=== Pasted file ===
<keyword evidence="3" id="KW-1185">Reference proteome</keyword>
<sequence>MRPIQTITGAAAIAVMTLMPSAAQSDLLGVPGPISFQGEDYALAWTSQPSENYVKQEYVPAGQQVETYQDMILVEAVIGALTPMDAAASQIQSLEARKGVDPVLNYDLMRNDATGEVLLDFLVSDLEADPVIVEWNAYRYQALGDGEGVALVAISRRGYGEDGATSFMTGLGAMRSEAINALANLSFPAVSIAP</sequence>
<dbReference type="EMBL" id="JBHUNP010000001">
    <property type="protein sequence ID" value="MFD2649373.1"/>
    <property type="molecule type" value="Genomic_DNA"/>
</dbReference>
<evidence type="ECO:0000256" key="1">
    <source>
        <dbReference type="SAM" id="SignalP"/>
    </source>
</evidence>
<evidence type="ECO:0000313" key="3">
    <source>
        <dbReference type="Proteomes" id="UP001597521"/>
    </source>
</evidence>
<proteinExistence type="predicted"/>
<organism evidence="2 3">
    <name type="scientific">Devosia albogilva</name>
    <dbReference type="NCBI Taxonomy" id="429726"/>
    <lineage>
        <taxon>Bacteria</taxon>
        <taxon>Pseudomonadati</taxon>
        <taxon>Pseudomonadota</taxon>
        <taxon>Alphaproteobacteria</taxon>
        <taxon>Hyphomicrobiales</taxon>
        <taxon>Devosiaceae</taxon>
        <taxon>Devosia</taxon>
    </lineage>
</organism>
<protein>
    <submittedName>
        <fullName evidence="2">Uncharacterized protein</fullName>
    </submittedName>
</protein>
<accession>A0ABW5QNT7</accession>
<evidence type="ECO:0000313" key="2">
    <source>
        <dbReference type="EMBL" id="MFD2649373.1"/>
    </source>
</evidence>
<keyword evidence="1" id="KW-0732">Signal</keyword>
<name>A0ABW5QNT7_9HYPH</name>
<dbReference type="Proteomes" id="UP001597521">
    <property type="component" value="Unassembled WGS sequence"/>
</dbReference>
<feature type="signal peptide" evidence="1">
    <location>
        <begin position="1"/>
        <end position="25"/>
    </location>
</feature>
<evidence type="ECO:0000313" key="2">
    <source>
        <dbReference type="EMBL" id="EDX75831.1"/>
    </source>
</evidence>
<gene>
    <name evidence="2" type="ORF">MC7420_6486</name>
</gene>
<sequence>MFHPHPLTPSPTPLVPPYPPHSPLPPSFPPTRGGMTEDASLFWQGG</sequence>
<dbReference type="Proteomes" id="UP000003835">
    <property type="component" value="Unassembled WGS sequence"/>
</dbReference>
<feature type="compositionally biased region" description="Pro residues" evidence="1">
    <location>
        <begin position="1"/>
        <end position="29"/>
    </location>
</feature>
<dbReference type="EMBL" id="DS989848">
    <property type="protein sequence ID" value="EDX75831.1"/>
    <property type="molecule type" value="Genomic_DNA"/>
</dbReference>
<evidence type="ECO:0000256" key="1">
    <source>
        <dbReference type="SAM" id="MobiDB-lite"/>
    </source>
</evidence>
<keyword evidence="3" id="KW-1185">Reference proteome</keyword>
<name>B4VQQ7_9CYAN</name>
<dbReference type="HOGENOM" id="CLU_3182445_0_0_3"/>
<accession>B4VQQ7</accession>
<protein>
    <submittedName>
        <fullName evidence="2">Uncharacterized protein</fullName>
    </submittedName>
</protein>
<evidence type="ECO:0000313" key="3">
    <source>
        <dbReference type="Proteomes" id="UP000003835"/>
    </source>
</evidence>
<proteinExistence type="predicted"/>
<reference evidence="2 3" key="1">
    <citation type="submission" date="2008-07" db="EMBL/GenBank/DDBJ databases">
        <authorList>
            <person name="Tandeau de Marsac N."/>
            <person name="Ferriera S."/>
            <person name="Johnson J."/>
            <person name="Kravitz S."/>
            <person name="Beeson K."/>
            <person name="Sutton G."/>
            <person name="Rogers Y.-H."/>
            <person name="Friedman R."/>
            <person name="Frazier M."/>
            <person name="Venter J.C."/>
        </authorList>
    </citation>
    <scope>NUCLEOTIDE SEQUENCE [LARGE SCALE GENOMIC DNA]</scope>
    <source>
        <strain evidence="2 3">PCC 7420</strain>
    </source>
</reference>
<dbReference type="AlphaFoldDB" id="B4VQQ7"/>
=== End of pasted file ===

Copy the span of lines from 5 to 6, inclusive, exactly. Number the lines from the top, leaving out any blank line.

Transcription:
    <property type="molecule type" value="Genomic_DNA"/>
</dbReference>